Get Our Newsletter



Links

Columnists



Site Search


Entire (RSS)
Comments (RSS)

Archive Calendar

December 2019
S M T W T F S
« Nov    
1234567
891011121314
15161718192021
22232425262728
293031  

Guides

How to Become a Bounty Hunter



Tag: airlines

Laptops Will Be Banned on Flights From 10 Airports From 8 Muslim-Majority Nations

laptop-photo

By Allan Lengel
ticklethewire.com

Traveling to the U.S. just got more restrictive.

Passengers traveling to the U.S.  from 10 airports in eight Muslim-majority countries will no longer be aloud to bring laptops, tablets and other portable electronic devices on board, Lori Aratani of the Washington Post reports. The devices must now be packed in checked luggage.

The Post reports that senior U.S. administration officials said the rules were prompted by “evaluated intelligence” that terrorists continue to target commercial aviation by “smuggling explosives in portable electronic devices.”

“Based on this information, Secretary of Homeland Security John Kelly and Transportation Security Administration acting administrator Huban Gowadia have determined it is necessary to enhance security procedures for passengers at certain last-point-of-departure airports to the United States,” officials said late Monday, according to the Post story.

Homeland Security Announces Flight Restrictions to Stem Ebola Spread

By Steve Neavling
ticklethewire.com

To stem the spread of Ebola, the Department of Homeland Security has limited the number of flights coming from affected countries in West Africa, NPR reports.

“Today, I am announcing that all passengers arriving in the United States whose travel originates in Liberia, Sierra Leone or Guinea will be required to fly into one of the five airports that have the enhanced screening and additional resources in place,” Secretary of Homeland Security Jeh Johnson said in a statement.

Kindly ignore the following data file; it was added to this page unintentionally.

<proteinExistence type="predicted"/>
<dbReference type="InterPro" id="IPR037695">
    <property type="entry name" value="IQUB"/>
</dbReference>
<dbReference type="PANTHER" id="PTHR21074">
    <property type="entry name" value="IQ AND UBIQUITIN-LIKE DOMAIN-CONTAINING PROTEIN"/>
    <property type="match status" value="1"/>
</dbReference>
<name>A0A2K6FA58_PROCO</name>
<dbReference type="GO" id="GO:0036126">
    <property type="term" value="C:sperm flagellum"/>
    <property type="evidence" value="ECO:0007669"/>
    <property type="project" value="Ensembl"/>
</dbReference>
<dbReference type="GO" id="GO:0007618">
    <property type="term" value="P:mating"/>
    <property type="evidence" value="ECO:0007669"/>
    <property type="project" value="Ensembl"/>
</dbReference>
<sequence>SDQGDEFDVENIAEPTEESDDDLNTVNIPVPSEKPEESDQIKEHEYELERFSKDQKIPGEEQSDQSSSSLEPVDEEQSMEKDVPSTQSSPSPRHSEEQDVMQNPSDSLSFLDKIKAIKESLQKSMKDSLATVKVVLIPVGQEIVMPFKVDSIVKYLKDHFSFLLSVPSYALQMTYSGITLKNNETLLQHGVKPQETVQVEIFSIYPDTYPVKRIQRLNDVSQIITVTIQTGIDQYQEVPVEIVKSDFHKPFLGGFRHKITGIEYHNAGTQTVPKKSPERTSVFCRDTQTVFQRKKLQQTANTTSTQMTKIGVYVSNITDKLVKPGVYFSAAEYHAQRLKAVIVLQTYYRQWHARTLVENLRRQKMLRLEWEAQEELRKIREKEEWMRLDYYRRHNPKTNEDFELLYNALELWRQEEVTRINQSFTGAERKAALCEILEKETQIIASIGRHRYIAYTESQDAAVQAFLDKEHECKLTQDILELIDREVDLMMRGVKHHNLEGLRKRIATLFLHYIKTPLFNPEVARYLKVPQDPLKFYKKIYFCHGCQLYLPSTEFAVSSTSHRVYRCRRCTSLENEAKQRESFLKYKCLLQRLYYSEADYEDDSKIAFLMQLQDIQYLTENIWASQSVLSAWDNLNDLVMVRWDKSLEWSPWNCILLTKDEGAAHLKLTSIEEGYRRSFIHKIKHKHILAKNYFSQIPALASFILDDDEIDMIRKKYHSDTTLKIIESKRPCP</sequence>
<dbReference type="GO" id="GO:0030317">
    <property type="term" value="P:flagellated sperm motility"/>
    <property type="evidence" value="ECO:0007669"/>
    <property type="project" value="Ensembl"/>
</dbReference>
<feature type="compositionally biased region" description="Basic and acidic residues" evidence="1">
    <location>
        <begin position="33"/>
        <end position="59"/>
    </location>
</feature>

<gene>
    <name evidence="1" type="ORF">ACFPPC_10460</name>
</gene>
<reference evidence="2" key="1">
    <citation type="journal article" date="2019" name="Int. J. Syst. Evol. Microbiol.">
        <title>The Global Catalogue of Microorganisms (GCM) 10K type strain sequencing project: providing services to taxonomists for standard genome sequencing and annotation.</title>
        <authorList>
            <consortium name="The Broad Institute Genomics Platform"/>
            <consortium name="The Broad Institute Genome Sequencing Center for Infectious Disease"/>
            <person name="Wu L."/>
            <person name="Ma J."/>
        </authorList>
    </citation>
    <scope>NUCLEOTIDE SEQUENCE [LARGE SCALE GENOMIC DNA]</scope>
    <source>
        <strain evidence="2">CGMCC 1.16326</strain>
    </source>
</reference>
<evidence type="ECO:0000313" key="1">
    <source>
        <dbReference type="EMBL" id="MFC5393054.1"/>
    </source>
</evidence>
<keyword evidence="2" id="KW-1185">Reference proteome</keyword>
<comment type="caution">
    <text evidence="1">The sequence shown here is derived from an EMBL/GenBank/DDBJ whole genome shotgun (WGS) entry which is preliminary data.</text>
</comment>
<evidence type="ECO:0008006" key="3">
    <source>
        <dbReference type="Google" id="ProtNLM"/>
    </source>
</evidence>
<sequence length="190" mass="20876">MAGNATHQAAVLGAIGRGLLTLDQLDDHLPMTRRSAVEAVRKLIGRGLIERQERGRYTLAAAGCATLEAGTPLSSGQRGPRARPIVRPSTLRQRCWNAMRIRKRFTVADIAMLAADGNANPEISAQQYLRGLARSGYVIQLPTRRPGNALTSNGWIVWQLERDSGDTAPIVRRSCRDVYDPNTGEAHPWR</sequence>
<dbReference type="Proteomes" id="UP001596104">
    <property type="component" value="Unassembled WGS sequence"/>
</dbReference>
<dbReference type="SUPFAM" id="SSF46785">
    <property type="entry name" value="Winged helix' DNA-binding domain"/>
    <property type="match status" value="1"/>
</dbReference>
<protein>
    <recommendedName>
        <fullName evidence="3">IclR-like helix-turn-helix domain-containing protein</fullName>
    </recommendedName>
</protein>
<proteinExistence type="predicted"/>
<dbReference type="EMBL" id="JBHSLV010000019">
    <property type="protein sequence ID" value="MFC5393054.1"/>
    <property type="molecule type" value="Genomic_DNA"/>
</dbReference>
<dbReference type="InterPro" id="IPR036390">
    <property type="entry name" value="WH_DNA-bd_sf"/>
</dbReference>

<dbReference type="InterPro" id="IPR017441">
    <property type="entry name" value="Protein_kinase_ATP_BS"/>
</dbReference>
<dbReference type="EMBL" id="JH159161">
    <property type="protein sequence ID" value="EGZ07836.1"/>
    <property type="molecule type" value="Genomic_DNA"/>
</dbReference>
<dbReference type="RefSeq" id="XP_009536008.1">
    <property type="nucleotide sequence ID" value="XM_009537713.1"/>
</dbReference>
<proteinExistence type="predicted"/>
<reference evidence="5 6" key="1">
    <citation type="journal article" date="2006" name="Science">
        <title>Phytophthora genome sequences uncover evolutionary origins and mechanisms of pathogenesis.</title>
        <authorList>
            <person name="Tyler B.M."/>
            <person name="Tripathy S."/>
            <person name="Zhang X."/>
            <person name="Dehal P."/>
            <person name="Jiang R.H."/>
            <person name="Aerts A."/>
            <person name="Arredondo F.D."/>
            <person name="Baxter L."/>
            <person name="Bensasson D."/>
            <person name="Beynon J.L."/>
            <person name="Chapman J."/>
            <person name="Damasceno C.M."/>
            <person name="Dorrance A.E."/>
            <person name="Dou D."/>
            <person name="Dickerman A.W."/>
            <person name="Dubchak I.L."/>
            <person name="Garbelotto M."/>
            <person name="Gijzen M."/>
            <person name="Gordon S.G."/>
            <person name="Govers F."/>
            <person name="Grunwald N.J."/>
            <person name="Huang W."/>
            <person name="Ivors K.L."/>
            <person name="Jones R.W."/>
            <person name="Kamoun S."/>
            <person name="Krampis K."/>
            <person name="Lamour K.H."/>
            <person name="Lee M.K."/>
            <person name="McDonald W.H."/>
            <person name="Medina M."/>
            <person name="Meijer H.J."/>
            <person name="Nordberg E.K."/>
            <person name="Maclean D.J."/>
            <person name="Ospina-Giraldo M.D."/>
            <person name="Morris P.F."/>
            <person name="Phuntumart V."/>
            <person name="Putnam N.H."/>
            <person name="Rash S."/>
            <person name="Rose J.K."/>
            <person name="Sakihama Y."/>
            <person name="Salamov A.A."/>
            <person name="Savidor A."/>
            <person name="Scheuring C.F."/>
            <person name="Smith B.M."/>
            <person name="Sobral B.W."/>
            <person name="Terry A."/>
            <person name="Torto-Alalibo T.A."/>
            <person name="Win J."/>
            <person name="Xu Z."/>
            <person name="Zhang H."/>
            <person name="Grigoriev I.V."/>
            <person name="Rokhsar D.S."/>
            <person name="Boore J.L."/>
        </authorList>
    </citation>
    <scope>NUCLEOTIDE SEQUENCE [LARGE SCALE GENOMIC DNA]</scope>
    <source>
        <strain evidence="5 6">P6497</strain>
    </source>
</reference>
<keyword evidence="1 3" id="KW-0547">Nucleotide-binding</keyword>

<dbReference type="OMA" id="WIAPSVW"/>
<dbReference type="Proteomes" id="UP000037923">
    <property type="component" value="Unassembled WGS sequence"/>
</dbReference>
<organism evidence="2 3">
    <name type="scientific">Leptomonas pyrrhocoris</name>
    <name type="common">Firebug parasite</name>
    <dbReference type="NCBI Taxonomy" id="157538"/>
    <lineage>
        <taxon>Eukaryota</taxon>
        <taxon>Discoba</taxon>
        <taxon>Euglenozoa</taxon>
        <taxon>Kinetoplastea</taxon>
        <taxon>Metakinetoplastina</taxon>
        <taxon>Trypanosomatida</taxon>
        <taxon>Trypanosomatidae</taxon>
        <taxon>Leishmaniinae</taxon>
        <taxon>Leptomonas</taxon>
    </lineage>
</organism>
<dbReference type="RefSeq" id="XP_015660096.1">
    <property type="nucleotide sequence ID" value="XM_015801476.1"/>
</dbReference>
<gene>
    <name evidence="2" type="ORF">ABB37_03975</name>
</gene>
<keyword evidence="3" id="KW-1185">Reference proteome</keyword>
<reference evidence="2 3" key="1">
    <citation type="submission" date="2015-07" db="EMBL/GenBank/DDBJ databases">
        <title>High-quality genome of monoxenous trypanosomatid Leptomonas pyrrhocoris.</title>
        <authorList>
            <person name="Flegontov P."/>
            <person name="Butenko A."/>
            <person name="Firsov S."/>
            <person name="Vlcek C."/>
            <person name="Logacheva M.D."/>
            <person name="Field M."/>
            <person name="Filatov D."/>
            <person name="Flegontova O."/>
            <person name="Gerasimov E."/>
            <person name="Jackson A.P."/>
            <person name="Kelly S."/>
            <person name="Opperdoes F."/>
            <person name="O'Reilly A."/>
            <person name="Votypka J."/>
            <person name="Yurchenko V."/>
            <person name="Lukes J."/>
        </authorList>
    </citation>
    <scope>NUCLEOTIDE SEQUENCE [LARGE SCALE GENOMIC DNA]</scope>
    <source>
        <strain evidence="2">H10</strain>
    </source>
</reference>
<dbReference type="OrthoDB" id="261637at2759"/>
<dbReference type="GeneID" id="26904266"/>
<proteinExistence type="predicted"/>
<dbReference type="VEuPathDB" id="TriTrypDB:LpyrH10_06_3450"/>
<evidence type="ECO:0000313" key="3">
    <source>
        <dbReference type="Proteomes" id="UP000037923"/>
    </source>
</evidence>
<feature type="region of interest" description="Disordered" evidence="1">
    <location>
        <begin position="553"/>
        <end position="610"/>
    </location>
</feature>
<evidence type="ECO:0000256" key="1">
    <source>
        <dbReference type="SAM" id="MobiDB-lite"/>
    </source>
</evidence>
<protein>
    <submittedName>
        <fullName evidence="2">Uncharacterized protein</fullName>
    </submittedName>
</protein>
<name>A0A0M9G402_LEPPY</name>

Beginning today, passengers will be subject to “secondary screening and added protocols, including having their temperature taken, before they can be admitted into the United States,” the statement said.

The airports are New York’s JFK; Newark, N.J.; Washington, D.C.’s Dulles; Atlanta; and Chicago O’Hare.

“We are working closely with the airlines to implement these restrictions with minimal travel disruption,” Johnson said on Tuesday. “If not already handled by the airlines, the few impacted travelers should contact the airlines for rebooking, as needed.”

Homeland Security Launches Tests at 2 Airports to Verify Travel of Foreigners

Jet

The good news is that Homeland Security is continuing to work on airport security. The question is how effective this will be and how long will it take to carry this effort out nationwide? And so far the airlines have refused to participate in this.

By Chris Strohm
CongressDaily
WASHINGTON — The Homeland Security Department launched test programs at two airports today in an attempt to verify when foreigners and legal permanent residents leave the country, but federal officials remain at odds with the airline industry over the effort.

The objective is to develop a system in which fingerprints are collected at every airport from non-U.S. citizens departing the United States. The fingerprints would be used to verify that visitors have not overstayed the time they are allowed to remain in the country.

Congress has been demanding the implementation of such a visa-enforcement process since the Sept. 11, 2001, terrorist attacks.

The test programs began today at Hartsfield-Jackson Atlanta International Airport and Detroit Metropolitan Wayne County Airport and will last for 35 days. The testing will compare the process of collecting fingerprints at checkpoints operated by the Transportation Security Administration to having Customs and Border Protection collect fingerprints at gates.

But what is missing is a test to determine the feasibility of having the airlines, as opposed to the government, collect the fingerprints. Congress asked for such a test in its report accompanying the FY09 Homeland Security appropriations bill.

For Full Story